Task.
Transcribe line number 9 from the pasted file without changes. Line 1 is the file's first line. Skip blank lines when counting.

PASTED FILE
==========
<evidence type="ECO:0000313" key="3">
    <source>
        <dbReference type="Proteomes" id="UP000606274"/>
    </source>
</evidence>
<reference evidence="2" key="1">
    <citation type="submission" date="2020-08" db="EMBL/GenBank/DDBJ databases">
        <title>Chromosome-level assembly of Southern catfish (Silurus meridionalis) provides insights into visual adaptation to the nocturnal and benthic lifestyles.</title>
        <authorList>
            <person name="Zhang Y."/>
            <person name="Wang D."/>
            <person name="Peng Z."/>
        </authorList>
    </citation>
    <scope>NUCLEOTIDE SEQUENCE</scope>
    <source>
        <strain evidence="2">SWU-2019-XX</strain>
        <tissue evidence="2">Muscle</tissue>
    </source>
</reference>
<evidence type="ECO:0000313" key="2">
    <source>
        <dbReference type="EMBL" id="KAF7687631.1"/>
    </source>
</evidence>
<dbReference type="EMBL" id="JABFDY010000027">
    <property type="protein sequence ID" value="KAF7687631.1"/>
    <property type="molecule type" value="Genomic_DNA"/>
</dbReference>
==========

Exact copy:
        <authorList>